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2019-05-09 10:44 by Karl Denninger
in Corruption , 198 references Ignore this thread
The Breathless NYT And Trump
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The idiotic NY Times printed a "scoop" that was in fact not a scoop, and likely suborned or even committed a felony in doing so by accessing or using private tax information on Trump.

But the so-called "scoop" -- that Trump lost over a billion dollars in what are called "NOL" (Net Operating Losses) over the space of roughly a decade, and used those "losses" to avoid paying taxes for a long time afterward, was first and foremost not a scoop in that it has been repeatedly reported over the last decades and in fact made the cover of TIME at one point, never mind being referenced when Trump was appearing on The Apprentice.

Further, there was no law-breaking involved here.  Gaming the tax code for Real Estate developers is not only common it's nearly universal.  Specifically, the NOL and "at risk" rules have been revised to try to stop this sort of abusive practice, but exactly how effective those revisions have been put in place is subject to plenty of debate.

Non-recourse financing -- that is, where either no recourse is formally in the financing documents (e.g. the bank can repo the property but not sue you for deficiency) or where there is no effective recourse because the potential deficiency (or actual deficiency after a default) exceeds your net worth, and therefore a lawsuit is worthless to recover the loss -- can lead to very large losses being available to you that are direct offsets from income for tax purposes.

The NOL rules in many cases forbid you from taking all of that directly against income in the current year but any amount in excess of that is carried forward until consumed, exactly as is the case for someone who has a $100,000 investment loss in the stock market.  You can only take $3,000 a year against ordinary income so if you don't have $100,000 in taxable investment gain the next year you consume $3,000 of that, but the remainder is available on a carry-forward basis until you use it up.

Real Estate is a specific area of activity where this sort of NOL gaming is particularly useful and profitable.  The intent is that if you have an actual loss of your own money then you should be able to use that in future years to offset gains, since you don't have a negative tax liability (that is, the IRS doesn't pay you) when you have a loss.  The "at risk" rules are supposed to prevent you from having someone else's loss become a tax write off for you, but when it comes to commercial real estate developers they were long a joke in that they were trivially and legally gamed, effectively allowing you to take a loss and then use it to reduce to zero your taxes on a forward basis for a long time even though actual cash was not lost.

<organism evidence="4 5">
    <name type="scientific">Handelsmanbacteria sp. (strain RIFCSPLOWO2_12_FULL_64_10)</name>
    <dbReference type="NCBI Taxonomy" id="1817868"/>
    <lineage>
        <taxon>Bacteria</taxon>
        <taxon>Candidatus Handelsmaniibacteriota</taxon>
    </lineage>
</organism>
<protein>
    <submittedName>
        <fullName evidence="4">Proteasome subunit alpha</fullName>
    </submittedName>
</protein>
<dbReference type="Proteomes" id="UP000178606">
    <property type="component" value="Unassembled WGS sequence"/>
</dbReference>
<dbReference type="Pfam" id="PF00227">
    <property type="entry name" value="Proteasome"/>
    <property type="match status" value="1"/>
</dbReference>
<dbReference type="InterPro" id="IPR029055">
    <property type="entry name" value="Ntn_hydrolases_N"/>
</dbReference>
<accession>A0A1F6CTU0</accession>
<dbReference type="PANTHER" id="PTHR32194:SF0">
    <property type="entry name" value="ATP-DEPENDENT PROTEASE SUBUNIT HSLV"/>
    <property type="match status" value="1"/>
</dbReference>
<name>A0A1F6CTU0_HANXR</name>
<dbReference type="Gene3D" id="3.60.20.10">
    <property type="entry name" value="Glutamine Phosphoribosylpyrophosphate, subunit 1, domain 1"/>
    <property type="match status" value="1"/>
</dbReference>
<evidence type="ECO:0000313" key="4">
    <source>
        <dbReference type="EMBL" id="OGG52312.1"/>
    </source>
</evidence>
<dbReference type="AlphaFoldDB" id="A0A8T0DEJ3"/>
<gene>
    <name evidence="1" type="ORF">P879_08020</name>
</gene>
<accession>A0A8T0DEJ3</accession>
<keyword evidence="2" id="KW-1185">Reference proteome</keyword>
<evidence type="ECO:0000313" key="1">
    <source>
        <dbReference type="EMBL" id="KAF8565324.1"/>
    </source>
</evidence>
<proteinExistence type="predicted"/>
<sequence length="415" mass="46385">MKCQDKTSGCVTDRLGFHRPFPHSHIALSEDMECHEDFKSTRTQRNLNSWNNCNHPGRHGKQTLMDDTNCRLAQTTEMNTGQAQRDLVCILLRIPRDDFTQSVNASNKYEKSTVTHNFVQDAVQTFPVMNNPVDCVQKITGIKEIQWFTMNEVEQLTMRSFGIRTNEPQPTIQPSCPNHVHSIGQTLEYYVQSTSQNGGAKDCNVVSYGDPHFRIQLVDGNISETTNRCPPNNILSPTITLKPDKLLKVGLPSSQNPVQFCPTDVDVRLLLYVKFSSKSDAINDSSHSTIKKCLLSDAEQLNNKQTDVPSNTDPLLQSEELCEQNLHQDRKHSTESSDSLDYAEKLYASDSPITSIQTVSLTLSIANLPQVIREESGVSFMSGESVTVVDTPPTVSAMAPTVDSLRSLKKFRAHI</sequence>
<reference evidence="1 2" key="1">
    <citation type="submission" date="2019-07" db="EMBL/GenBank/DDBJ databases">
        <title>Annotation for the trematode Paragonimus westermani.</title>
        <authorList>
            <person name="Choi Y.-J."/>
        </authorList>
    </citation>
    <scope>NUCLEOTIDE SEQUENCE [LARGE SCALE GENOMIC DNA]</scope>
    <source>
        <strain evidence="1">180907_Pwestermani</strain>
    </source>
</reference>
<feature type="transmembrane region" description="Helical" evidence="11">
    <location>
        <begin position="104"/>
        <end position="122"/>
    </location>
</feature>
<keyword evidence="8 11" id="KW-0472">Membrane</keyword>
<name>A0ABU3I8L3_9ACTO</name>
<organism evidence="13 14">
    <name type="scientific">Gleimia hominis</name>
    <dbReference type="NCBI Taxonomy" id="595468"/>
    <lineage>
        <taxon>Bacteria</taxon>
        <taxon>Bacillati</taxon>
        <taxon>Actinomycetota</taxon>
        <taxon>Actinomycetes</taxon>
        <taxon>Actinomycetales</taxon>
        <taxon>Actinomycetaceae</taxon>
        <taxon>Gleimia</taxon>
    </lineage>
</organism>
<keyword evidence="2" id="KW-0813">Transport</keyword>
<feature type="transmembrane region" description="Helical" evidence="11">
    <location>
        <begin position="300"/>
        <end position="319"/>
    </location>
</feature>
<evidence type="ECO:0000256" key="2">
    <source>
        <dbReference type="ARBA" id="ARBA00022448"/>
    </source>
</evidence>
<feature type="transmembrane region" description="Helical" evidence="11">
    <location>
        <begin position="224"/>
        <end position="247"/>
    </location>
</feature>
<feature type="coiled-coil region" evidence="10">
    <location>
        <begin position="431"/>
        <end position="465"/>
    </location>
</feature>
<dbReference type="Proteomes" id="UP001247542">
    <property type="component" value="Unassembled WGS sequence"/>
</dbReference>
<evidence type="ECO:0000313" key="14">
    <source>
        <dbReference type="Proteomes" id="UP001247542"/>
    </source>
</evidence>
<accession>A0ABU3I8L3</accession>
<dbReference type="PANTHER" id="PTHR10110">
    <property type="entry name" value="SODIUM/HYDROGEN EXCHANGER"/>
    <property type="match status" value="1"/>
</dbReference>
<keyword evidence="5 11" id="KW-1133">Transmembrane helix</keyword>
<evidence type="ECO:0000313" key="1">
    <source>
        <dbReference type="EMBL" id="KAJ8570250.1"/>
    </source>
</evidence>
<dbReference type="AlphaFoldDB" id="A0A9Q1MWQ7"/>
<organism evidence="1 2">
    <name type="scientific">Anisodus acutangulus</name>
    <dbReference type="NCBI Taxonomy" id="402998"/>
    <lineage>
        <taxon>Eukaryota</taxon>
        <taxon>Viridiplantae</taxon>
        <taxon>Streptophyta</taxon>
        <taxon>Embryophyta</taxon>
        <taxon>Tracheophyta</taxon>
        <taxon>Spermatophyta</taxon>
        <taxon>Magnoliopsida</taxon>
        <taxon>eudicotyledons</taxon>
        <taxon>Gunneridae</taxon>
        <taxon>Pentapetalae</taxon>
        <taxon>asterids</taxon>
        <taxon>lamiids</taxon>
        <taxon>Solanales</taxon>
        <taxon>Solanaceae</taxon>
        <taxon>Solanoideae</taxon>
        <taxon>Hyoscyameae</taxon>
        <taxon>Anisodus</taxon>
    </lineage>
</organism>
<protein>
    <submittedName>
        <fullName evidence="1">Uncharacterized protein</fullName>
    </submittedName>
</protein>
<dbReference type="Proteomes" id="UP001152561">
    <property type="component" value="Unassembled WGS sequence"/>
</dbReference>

This is what Trump did and it's why he didn't pay taxes for a very long time.  But Trump didn't write the tax code; Congress did.  Trump didn't sign the tax code either; the President at the time did.  Trump was not a politician during any part of the time in question.

There is nothing wrong with a business using every legal means to avoid (not evade) paying taxes, including structuring business and financing activities so as to decrease the amount of tax due.  Every business of material size does this -- even most small businesses.  MCSNet did it; we had an enrolled agent on retainer who worked with me on this stuff since I didn't know the inside-out parts of the tax code at the time but he sure did as that was his job for a couple of decades, and he was admitted to practice before the IRS and defend those decisions should there be an audit  (there wasn't.)  Larger businesses have armies of CPAs and enrolled agents who have this as their sole task in life.

If you want to be pissed off at someone for gaming the code in the present tense start with Amazon and Jeff Beelzebezos; the company has paid zero federal taxes for a while now.  Did Trump do that?  No -- Congress did, just as they did with Trump's NOL schemes -- all of them legal -- in previous years.